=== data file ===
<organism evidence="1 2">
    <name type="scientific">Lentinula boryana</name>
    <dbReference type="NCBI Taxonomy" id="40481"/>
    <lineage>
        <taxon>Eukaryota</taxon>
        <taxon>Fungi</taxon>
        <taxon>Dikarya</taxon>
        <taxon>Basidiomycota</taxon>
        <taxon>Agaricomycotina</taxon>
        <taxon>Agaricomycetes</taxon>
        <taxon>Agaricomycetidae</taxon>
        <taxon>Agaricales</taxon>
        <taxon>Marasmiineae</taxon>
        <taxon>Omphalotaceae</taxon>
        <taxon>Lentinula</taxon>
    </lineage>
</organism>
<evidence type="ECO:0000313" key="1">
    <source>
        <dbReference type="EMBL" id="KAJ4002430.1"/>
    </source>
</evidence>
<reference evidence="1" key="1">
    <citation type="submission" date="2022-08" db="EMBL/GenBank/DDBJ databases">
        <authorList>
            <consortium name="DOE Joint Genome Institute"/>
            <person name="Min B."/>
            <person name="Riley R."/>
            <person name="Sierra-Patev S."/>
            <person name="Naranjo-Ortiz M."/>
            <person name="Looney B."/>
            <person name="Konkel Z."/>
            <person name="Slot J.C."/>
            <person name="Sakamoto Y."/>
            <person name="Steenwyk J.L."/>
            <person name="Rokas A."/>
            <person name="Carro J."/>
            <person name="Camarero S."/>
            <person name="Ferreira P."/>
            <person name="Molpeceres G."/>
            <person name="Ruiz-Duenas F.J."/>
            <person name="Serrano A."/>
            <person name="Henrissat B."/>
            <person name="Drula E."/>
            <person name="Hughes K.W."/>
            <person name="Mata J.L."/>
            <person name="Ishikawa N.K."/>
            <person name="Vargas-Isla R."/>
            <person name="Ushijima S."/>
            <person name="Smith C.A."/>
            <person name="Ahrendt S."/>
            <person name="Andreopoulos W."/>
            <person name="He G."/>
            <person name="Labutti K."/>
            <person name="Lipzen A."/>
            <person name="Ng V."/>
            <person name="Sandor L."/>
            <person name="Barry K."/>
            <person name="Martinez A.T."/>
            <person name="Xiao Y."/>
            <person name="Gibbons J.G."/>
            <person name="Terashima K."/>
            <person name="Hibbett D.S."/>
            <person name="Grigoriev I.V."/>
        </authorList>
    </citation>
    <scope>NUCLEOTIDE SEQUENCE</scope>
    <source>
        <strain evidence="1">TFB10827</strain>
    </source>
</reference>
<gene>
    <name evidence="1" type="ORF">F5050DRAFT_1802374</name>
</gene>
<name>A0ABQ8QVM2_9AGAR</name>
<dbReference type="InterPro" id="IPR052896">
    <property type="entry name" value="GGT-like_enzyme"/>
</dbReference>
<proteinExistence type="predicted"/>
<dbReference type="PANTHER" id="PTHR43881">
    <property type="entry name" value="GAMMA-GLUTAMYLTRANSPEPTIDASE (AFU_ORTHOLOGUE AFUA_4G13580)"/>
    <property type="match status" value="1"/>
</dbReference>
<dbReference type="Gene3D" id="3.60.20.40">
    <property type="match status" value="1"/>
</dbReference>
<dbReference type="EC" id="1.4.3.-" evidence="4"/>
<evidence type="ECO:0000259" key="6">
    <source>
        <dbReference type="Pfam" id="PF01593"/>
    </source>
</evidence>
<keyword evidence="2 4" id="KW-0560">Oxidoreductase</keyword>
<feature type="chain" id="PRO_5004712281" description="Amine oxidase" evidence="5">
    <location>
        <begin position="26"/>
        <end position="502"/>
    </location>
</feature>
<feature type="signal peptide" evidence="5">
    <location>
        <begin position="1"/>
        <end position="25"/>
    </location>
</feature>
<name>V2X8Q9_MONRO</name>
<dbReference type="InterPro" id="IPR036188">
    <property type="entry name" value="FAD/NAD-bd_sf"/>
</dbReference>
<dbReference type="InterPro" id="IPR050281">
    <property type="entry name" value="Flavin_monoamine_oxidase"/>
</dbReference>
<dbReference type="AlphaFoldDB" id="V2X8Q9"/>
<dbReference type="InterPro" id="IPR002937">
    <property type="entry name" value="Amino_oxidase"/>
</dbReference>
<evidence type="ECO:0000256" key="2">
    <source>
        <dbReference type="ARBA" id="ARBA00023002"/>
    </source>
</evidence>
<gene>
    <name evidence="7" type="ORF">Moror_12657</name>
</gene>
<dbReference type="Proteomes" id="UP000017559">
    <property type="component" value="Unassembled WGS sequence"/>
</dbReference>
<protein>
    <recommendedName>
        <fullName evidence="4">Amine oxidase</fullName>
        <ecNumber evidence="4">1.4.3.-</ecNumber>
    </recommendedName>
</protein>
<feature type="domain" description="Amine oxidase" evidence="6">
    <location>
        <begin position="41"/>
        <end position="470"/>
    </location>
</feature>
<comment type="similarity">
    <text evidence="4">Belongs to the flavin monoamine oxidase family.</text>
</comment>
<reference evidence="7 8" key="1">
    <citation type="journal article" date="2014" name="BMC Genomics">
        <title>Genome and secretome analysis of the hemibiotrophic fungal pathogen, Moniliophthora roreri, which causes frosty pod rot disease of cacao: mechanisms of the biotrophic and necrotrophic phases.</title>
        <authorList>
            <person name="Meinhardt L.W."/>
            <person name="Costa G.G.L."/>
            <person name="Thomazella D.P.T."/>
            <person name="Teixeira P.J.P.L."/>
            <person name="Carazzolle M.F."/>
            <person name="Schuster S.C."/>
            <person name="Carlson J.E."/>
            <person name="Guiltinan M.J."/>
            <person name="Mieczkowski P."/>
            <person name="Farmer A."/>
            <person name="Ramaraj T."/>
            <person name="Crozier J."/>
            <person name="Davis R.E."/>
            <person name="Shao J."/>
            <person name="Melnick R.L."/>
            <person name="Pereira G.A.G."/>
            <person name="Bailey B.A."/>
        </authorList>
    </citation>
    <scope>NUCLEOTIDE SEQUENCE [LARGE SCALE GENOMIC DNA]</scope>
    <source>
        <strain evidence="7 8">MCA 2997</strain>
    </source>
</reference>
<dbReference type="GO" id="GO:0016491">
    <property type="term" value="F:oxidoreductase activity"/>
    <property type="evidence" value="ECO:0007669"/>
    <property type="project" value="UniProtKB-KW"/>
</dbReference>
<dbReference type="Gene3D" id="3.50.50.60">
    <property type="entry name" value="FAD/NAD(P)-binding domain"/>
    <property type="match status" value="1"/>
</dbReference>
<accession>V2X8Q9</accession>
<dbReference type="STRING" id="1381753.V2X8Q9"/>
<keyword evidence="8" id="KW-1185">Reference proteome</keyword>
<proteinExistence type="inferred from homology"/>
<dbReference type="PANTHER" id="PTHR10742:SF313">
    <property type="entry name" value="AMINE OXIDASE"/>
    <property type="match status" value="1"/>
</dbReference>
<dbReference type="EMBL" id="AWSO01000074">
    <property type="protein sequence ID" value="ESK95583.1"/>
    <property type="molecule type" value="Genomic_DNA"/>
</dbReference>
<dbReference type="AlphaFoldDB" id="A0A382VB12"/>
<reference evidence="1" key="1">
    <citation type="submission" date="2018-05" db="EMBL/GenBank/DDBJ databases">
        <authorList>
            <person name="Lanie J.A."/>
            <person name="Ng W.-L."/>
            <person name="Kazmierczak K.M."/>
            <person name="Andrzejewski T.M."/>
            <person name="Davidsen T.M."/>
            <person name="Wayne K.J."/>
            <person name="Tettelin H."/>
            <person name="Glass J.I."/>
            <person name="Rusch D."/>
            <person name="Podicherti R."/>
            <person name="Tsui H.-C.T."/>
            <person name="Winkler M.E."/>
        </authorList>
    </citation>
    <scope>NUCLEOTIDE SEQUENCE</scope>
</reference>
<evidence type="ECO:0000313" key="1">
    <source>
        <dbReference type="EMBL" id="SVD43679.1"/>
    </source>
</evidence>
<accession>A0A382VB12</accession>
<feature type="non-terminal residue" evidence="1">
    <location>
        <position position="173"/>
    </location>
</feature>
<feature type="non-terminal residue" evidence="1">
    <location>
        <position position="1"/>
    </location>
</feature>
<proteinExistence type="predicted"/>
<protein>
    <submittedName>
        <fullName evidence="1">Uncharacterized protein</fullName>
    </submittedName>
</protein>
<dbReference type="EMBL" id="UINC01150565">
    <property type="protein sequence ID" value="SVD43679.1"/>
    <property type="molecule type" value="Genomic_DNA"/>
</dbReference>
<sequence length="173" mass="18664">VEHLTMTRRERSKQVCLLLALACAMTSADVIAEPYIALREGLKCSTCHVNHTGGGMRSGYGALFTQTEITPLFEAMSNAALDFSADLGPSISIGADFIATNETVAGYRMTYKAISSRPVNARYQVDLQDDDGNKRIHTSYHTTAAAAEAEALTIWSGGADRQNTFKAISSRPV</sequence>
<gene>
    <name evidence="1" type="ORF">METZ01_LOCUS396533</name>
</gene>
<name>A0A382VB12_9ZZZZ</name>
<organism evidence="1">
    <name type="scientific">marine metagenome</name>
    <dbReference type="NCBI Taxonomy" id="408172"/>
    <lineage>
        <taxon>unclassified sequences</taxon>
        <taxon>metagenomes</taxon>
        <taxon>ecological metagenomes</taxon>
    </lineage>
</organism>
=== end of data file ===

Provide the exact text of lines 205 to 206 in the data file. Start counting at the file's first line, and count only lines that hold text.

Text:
            <person name="Podicherti R."/>
            <person name="Tsui H.-C.T."/>